Fatty Acids and Omega

If you suffer from a dietary fatty acid deficiency, you can experience different debilitating effects. If that's the case, consider ordering fatty acid lab tests with Ulta Lab Tests today. We offer a highly accurate and reliable test to screen for abnormal levels of fatty acids along with other dietary deficiencies. 

At Ulta lab tests, we offer the omega-3 and omega-6 test to screen and diagnose deficiencies in the two forms of fatty acids that are considered essential to humans. These are Omega-3 fatty acid (alpha linolenic acid) and Omega-6 fatty acid (linoleic acid).

SEE BELOW THE LIST OF TESTS FOR MORE INFORMATION ABOUT Lab Tests for Identifying Omega and Fatty Acids Deficiency


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A Complete Blood Count (CBC) Panel is used as a screening test for various disease states including anemia, leukemia and inflammatory processes.

A CBC blood test includes the following biomarkers: WBC, RBC, Hemoglobin, Hematocrit, MCV, MCH, MCHC, RDW, Platelet count, Neutrophils, Lymphs, Monocytes, Eos, Basos, Neutrophils (Absolute), Lymphs (Absolute), Monocytes(Absolute), Eos (Absolute), Basos (Absolute), Immature Granulocytes, Immature Grans (Abs)


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Copper is an essential element that is a cofactor of many enzymes. Copper metabolism is disturbed in Wilson's disease, Menkes disease, primary biliary cirrhosis, and Indian childhood cirrhosis. Copper concentrations increase in acute phase reactions and during the third trimester of pregnancy. Copper concentrations are decreased with nephrosis, malabsorption, and malnutrition. Copper concentrations are also useful to monitor patients, especially preterm newborns, on nutritional supplementation. Results of copper are often interpreted together with ceruloplasmin.

Fatty Acid Profile, Comprehensive


Fatty Acid Profile, Essential (C12-C22)


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Useful in the diagnosis of hypochromic, microcytic anemias. Decreased in iron deficiency anemia and increased in iron overload.


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Folic acid deficiency is common in pregnant women, alcoholics, in patients whose diets do not include raw fruits and vegetables, and in people with structural damage to the small intestine. The most reliable and direct method of diagnosing folate deficiency is the determination of folate levels in both erythrocytes and serum. Low folic acid levels, however, can also be the result of a primary vitamin B12 deficiency that decreases the ability of cells to take up folic acid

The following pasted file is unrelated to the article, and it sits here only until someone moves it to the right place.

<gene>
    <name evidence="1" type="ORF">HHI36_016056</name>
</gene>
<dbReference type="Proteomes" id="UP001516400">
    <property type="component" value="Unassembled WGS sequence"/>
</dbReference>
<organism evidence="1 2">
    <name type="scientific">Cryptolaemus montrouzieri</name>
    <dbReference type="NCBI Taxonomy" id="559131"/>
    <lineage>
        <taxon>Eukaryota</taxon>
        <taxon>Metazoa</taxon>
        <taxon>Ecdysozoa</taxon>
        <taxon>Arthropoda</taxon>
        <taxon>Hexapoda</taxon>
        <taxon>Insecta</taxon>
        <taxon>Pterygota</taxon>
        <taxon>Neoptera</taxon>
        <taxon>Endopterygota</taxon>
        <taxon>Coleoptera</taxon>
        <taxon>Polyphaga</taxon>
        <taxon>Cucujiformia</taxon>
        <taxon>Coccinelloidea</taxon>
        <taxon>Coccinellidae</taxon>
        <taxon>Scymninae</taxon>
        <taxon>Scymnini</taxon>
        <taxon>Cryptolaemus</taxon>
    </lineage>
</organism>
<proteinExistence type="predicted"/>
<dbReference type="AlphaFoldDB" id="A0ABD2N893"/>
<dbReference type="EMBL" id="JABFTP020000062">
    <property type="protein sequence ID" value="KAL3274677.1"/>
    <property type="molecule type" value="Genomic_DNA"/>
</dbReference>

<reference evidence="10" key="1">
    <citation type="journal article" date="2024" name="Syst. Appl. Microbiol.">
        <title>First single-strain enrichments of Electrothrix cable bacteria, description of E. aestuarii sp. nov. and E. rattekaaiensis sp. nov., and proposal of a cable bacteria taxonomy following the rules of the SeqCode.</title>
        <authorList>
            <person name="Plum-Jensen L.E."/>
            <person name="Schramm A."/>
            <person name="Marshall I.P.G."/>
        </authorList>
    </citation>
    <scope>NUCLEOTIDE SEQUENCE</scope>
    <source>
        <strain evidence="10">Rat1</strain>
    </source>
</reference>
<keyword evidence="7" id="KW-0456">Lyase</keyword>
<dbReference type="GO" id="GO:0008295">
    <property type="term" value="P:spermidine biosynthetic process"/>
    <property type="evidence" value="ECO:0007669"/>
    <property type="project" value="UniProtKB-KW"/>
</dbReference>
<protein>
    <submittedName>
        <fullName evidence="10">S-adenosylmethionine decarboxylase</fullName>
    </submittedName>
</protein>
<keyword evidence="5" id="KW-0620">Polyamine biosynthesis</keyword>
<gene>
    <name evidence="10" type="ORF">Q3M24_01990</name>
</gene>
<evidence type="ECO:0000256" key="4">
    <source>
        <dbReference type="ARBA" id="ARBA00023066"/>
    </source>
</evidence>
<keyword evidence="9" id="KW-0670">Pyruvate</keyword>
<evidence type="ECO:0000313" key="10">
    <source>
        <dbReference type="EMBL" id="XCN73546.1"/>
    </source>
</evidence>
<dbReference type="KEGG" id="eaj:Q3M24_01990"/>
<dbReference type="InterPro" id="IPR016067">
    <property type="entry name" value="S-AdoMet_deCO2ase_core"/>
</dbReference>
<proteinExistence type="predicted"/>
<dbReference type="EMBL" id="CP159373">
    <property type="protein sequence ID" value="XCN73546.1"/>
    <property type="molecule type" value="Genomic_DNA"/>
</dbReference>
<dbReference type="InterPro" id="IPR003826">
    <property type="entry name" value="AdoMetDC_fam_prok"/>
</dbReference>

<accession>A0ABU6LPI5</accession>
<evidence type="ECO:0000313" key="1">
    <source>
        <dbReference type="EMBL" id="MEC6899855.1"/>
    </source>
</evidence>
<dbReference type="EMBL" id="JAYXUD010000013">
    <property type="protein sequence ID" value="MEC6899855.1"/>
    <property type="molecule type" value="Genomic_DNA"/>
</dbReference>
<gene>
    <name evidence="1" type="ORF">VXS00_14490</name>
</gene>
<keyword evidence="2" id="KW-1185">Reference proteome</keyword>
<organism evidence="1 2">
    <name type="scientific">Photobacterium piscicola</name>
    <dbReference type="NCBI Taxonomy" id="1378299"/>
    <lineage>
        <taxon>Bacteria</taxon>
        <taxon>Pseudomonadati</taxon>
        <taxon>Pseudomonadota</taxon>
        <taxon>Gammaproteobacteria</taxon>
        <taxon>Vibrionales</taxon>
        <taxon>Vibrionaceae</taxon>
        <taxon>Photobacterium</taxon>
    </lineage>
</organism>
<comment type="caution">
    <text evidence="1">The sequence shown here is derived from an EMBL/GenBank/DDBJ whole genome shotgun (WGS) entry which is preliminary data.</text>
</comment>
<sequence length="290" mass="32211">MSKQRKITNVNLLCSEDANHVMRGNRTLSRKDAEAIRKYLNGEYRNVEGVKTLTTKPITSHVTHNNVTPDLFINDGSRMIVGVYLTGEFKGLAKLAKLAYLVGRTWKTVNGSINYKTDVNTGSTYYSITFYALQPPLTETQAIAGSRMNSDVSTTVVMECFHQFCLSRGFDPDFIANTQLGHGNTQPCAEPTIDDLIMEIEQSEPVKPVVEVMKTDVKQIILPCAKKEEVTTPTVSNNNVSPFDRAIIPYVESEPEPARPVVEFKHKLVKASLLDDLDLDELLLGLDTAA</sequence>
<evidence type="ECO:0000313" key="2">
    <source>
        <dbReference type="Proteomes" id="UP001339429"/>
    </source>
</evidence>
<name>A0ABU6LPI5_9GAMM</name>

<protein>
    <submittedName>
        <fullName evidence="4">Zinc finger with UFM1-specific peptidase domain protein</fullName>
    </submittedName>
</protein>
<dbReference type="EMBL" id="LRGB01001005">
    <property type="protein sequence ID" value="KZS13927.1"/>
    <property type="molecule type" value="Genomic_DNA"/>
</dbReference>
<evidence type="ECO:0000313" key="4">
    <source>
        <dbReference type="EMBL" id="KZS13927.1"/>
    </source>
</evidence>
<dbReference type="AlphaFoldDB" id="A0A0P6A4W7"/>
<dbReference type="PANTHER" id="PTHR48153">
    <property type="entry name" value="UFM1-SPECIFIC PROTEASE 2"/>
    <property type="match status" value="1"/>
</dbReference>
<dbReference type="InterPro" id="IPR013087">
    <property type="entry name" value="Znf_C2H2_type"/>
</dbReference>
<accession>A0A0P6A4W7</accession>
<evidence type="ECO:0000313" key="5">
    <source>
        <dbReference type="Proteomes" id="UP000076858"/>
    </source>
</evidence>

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Elevated levels of homocysteine are observed in patients at risk for coronary heart disease and stroke.

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Iodine is an essential element that is required for thyroid hormone production. The measurement of iodine serves as an index of adequate dietary intake.

Serum iron quantification is useful in confirming the diagnosis of iron-deficiency anemia or hemochromatosis. The measurement of total iron binding in the same specimen may facilitate the clinician''s ability to distinguish between low serum iron levels caused by iron deficiency from those related to inflammatory neoplastic disorders. The assay for iron measures the amount of iron which is bound to transferrin. The total iron binding capacity (TIBC) measures the amount of iron that would appear in blood if all the transferrin were saturated with iron. It is an indirect measurement of transferri

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Prealbumin is decreased in protein-calorie malnutrition, liver disease, and acute inflammation. It may be used as an indicator of nutritional requirements and response to therapy during total parenteral nutrition and as a biochemical marker of nutritional adequacy in premature infants.

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Selenium is an element of parental nutrition. Monitoring the selenium concentrations is useful in assessing parental nutrition, especially recent intake. Concentrations are also monitored in children with proprionic acidemia who require special diets with supplements.

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Transferrin is a direct measure of the iron binding capacity. Transferrin is thus useful in assessing iron balance. Iron deficiency and overload are often evaluated with complementary laboratory tests.

Clinical Significance